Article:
Skip to main content Accessibility help
×
Home
Hostname: page-component-559fc8cf4f-6f8dk Total loading time: 0.273 Render date: 2021-03-08T07:06:25.501Z Has data issue: true Feature Flags: { "shouldUseShareProductTool": true, "shouldUseHypothesis": true, "isUnsiloEnabled": true, "metricsAbstractViews": false, "figures": false, "newCiteModal": false, "newCitedByModal": true }

Stability of the stochastic matching model

Published online by Cambridge University Press:  09 December 2016

Jean Mairesse
Affiliation:
CNRS and UPMC
Pascal Moyal
Affiliation:
Université de Technologie de Compiègne and Northwestern University
Corresponding
E-mail address:

Abstract

We introduce and study a new model that we call the matching model. Items arrive one by one in a buffer and depart from it as soon as possible but by pairs. The items of a departing pair are said to be matched. There is a finite set of classes 𝒱 for the items, and the allowed matchings depend on the classes, according to a matching graph on 𝒱. Upon arrival, an item may find several possible matches in the buffer. This indeterminacy is resolved by a matching policy. When the sequence of classes of the arriving items is independent and identically distributed, the sequence of buffer-content is a Markov chain, whose stability is investigated. In particular, we prove that the model may be stable if and only if the matching graph is nonbipartite.

Type
Research Papers
Copyright
Copyright © Applied Probability Trust 2016 

Access options

Get access to the full version of this content by using one of the access options below.

References

[1] Adan, I. and Weiss, G. (2012).Exact FCFS matching rates for two infinite multitype sequences.Operat. Res. 60,475489.CrossRefGoogle Scholar
[2] Adan, I.,Bušić, A.,Mairesse, J. and Weiss, G. (2016).Reversibility and further properties of FCFS infinite bipartite matching.Available at http://arxiv.org/abs/1507.05939v1.Google Scholar
[3] Brémaud, P. (1999).Markov Chains: Gibbs Fields, Monte Carlo Simulation, and Queues(Texts Appl. Math. 31).Springer,New York.CrossRefGoogle Scholar
[4] Brualdi, R. A.,Harary, F. and Miller, Z. (1980).Bigraphs versus digraphs via matrices.J. Graph Theory 4,5173.CrossRefGoogle Scholar
[5] Bušić, A.,Gupta, V. and Mairesse, J. (2013).Stability of the bipartite matching model.Adv. Appl. Prob. 45,351378.CrossRefGoogle Scholar
[6] Caldentey, R.,Kaplan, E. H. and Weiss, G. (2009).FCFS infinite bipartite matching of servers and customers.Adv. Appl. Prob. 41,695730.CrossRefGoogle Scholar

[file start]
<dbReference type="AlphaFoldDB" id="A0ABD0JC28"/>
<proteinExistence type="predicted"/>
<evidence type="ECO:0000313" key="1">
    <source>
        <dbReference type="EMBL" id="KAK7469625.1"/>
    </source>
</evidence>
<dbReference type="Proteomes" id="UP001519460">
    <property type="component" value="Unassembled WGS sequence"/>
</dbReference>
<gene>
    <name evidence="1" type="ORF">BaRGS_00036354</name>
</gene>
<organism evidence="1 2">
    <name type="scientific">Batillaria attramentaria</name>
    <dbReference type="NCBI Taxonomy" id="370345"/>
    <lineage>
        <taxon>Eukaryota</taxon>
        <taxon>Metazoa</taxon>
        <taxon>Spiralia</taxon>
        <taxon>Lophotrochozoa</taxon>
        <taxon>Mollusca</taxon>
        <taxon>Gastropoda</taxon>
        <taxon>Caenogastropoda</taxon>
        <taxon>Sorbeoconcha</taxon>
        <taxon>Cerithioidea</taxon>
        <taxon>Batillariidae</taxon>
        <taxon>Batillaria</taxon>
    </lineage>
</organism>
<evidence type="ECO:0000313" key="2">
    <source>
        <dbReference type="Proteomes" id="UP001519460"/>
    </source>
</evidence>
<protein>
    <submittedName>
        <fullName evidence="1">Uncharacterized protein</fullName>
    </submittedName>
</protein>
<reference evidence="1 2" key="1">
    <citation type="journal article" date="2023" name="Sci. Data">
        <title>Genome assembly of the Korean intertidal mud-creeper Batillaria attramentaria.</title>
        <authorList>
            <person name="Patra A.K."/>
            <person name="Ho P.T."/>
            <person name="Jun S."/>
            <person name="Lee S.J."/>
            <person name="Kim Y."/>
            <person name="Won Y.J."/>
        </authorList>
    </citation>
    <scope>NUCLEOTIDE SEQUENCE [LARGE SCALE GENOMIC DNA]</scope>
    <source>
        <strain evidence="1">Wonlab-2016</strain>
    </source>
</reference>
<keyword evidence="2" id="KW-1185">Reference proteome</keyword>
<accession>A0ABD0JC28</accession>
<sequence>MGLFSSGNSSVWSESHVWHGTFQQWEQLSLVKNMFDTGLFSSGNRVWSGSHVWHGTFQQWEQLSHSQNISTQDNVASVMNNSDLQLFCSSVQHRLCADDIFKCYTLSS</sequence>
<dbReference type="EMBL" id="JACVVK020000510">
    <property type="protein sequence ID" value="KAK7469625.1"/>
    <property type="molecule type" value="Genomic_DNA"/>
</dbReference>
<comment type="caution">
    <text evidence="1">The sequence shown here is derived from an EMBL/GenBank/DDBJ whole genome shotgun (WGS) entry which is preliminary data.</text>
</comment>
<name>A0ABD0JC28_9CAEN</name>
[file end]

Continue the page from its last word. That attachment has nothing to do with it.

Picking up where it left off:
[7] Fayolle, G.,Malyshev, V. A. and Menshikov, M. (1995).Topics in the Constructive Theory of Countable Markov Chains.Cambridge University Press.CrossRefGoogle Scholar
[8] Gans, N.,Koole, G. and Mandelbaum, A. (2003).Telephone call centers: tutorial, review, and research prospects.Manufacturing Serv. Operat. Manag. 5,79141.CrossRefGoogle Scholar
[9] Gurvich, I. and Ward, A. (2014).On the dynamic control of matching queues.Stoch. Systems 4,479523.CrossRefGoogle Scholar
[10] Kumar, P. R. (1993).Re-entrant lines.Queueing Systems Theory Appl. 13,87110.CrossRefGoogle Scholar
[11] McKeown, N.,Mekkittikul, A.,Anantharam, V. and Walrand, J. (1999).Achieving 100% throughput in an input-queued switch.IEEE Trans. Commun. 47,12601267.CrossRefGoogle Scholar
[12] Tassiulas, L. and Ephremides, A. (1992).Stability properties of constrained queueing systems and scheduling policies for maximum throughput in multihop radio networks.IEEE Trans. Automatic Control 37,19361948.CrossRefGoogle Scholar

Full text views

Full text views reflects PDF downloads, PDFs sent to Google Drive, Dropbox and Kindle and HTML full text views.

Total number of HTML views: 0
Total number of PDF views: 84 *
View data table for this chart

* Views captured on Cambridge Core between 09th December 2016 - 8th March 2021. This data will be updated every 24 hours.

Send article to Kindle

To send this article to your Kindle, first ensure no-reply@cambridge.org is added to your Approved Personal Document E-mail List under your Personal Document Settings on the Manage Your Content and Devices page of your Amazon account. Then enter the ‘name’ part of your Kindle email address below. Find out more about sending to your Kindle. Find out more about sending to your Kindle.

Note you can select to send to either the @free.kindle.com or @kindle.com variations. ‘@free.kindle.com’ emails are free but can only be sent to your device when it is connected to wi-fi. ‘@kindle.com’ emails can be delivered even when you are not connected to wi-fi, but note that service fees apply.

Find out more about the Kindle Personal Document Service.

Stability of the stochastic matching model
Available formats
×

Send article to Dropbox

To send this article to your Dropbox account, please select one or more formats and confirm that you agree to abide by our usage policies. If this is the first time you use this feature, you will be asked to authorise Cambridge Core to connect with your <service> account. Find out more about sending content to Dropbox.

Stability of the stochastic matching model
Available formats
×

Send article to Google Drive

To send this article to your Google Drive account, please select one or more formats and confirm that you agree to abide by our usage policies. If this is the first time you use this feature, you will be asked to authorise Cambridge Core to connect with your <service> account. Find out more about sending content to Google Drive.

Stability of the stochastic matching model
Available formats
×
×

Reply to: Submit a response


Your details


Conflicting interests

Do you have any conflicting interests? *